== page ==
How to Control Weight for Overweight Kids?
If your child is overweight or obese, helping him get to a healthy weight is one of the best things you can do for him now and in the future. But what’s the right way to do it?
There’s no single number on the scale that all kids must reach to be healthy. The right range depends on how tall they are, their gender, and their age. Most children shouldn’t lose weight -- they should just maintain it as they grow taller or put on pounds more slowly.
How can you tell if your child needs to slim down? Talk to his health care provider. They can help you come up with a safe plan. Also, some expert advice may help you know what to focus on to help your child reach a healthy weight, no matter their age.
Goal: Many kids need to stay at the same weight or gain it at a slower rate as they grow taller. After puberty, your child may be able to lose up to 1 or 2 pounds a week. Speak with his doctor to decide what’s right for him.
What you can do
Preteens and teens are old enough to make decisions about their own health. But your guidance still matters. Work together with your child to help him make smart choices. Even better? Make a plan to get the entire family on the right track with food, exercise, and less screen use.
Make health the goal
The wrong comments about your child’s weight can harm his self-esteem. Take the focus off of weight loss. “The conversation should be about being healthy and active,” not about getting to a specific size or number on the scale.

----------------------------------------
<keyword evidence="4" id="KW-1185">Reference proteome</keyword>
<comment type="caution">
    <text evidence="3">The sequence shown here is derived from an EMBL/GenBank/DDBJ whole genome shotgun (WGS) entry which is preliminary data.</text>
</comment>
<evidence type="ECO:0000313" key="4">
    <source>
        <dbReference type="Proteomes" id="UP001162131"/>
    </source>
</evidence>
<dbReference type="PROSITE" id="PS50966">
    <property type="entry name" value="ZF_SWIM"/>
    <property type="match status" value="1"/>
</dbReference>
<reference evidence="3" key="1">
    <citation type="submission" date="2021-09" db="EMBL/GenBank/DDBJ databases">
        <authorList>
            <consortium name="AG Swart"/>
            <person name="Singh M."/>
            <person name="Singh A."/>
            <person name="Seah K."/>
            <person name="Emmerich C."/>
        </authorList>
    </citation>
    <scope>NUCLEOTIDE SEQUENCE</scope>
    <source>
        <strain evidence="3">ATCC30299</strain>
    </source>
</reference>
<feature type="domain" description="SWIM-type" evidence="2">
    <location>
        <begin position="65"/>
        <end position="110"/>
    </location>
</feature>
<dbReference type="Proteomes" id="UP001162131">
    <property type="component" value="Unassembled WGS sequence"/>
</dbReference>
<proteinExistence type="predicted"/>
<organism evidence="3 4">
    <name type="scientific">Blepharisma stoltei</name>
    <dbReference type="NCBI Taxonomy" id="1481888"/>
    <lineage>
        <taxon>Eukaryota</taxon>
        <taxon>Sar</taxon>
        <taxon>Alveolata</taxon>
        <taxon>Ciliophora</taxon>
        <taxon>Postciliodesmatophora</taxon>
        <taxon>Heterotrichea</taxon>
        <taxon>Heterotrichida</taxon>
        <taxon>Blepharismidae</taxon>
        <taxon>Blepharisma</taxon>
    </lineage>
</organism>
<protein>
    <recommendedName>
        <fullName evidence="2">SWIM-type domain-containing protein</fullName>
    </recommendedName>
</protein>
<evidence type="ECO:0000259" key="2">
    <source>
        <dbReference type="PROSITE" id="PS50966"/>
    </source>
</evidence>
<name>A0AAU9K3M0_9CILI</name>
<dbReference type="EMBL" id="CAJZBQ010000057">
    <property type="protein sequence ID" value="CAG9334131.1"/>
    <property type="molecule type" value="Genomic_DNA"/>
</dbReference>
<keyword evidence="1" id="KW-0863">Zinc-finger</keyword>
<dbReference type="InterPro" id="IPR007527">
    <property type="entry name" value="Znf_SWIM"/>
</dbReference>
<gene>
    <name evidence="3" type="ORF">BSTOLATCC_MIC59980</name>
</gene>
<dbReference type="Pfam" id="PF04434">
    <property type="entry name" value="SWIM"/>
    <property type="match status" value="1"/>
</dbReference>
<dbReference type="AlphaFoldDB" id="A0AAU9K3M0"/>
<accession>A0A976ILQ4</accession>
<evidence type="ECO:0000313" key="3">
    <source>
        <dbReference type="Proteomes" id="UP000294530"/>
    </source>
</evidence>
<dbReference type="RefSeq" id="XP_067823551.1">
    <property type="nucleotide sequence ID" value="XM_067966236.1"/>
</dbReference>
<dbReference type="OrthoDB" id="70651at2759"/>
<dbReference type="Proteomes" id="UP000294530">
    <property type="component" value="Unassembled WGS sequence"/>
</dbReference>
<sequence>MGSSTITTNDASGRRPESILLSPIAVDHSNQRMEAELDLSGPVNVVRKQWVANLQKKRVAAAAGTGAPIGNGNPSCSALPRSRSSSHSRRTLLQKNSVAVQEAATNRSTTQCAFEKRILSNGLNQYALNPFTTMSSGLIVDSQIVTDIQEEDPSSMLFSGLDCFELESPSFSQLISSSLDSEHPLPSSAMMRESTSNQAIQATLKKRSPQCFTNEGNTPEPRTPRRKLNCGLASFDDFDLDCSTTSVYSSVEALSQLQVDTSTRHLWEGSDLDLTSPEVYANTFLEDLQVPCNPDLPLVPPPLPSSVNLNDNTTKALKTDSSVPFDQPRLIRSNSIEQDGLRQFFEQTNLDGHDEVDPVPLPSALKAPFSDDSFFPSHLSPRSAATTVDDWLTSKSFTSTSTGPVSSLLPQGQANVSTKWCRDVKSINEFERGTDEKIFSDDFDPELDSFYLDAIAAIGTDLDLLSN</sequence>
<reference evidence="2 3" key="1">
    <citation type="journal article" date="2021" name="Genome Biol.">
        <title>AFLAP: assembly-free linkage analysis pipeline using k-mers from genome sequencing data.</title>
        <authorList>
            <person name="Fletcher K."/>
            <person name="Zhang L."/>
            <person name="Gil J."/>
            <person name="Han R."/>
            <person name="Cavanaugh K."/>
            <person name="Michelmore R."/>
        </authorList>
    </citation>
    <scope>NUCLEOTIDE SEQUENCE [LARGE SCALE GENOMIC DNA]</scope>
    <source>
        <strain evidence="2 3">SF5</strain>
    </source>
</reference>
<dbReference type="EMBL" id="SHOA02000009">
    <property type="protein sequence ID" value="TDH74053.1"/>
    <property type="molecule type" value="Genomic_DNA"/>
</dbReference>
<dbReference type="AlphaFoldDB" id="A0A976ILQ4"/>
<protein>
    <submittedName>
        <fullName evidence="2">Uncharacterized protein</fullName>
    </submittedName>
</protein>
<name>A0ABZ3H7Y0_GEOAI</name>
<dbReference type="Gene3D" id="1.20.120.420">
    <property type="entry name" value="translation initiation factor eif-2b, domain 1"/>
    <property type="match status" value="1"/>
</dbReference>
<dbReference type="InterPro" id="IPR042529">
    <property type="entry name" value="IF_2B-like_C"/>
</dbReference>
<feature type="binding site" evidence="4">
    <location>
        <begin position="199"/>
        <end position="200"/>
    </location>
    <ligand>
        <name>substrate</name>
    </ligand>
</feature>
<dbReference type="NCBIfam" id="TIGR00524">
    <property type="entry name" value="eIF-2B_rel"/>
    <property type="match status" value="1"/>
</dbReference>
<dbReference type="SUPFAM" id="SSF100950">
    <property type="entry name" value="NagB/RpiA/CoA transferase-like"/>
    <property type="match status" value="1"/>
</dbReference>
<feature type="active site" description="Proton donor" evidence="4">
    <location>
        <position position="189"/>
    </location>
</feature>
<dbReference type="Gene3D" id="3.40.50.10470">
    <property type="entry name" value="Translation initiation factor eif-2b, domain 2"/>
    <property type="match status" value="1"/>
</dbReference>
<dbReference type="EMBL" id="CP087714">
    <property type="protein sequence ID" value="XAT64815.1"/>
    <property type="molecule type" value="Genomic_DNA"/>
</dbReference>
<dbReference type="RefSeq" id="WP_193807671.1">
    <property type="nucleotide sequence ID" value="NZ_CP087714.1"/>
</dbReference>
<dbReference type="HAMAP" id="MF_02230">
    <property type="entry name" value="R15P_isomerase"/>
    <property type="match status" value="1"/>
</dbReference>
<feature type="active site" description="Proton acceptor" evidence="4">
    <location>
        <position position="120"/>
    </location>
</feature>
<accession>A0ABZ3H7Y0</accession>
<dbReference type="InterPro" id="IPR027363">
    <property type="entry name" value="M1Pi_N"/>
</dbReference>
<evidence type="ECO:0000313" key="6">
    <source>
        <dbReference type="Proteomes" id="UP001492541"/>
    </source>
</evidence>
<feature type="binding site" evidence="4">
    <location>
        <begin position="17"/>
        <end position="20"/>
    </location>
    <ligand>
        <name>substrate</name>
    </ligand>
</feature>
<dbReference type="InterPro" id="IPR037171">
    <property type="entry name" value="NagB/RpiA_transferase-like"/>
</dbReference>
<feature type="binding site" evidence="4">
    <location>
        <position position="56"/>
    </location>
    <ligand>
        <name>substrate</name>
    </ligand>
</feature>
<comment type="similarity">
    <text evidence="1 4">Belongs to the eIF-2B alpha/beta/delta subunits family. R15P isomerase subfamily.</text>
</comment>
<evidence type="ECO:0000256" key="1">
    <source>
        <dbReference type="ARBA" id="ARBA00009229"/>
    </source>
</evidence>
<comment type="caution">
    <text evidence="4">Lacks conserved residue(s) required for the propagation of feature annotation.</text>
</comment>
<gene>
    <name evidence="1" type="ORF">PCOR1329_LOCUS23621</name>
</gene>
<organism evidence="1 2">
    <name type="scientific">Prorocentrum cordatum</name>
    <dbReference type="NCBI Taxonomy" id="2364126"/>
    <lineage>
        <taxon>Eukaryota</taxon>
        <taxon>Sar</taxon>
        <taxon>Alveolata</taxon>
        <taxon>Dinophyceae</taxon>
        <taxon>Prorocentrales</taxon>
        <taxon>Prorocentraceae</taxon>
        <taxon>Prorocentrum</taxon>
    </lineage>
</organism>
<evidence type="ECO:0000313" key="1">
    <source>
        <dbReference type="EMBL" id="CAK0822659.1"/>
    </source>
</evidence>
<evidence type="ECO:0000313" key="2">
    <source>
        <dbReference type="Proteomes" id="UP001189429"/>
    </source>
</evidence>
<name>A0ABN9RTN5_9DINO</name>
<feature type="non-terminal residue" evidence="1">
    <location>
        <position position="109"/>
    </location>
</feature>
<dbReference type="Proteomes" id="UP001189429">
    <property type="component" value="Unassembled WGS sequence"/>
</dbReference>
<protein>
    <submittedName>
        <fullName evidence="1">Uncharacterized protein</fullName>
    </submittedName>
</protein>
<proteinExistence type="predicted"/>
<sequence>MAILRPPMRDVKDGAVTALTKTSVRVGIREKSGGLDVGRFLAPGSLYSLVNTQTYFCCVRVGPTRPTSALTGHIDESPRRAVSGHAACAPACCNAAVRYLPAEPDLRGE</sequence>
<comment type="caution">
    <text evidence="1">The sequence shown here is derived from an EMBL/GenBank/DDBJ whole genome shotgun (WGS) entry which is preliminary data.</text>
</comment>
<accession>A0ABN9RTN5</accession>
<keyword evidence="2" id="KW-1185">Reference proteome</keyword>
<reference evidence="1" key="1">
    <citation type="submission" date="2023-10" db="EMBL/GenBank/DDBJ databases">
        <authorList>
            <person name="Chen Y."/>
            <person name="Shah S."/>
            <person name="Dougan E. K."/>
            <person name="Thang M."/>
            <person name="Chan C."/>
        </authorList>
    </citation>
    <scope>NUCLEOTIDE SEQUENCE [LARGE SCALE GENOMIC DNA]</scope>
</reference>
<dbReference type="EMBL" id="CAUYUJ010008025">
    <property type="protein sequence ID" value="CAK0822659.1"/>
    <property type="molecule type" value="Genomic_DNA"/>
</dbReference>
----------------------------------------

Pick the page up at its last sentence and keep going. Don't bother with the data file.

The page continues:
Keep up family mealtimes
Teens have busy schedules. But it’s important to sit down to eat as a family as often as you can. One study found that kids who had family mealtimes at least three times a week were 24% more likely to eat healthy foods than those who didn’t.
If your child says that he wants to slim down, it’s important to understand his motivation. Are other kids bullying him about his size? Is he trying to model a celebrity’s physique? Those are not good reasons to try to lose weight. Make sure he understands that looks aren’t the important part -- it’s about making healthy choices so he has the energy to move and think.
Then, you can talk about specific ways to support him, like keeping junk food out of the house or planning a family walk or bike ride each evening.
Does your child want to try a weight loss plan? Some programs are tailored for older kids. They may be safe and helpful but always speak with your child’s doctor before he starts a plan of his own.
Encourage them to get moving
Like younger kids, preteens and teens need an hour of physical activity every day. They don’t have to tackle it all at once -- shorter sessions throughout the day work just as well. At this age, they probably aren’t as interested in running around at the playground. “Help them find a type of exercise they enjoy, such as dance or a certain sport,”
Remember that more time moving will probably mean spending less time with video games or smartphones. Help your teen keep his screen use to a minimum. One great way: Put your own devices away and get active together.
Read more: Perfect diet Plan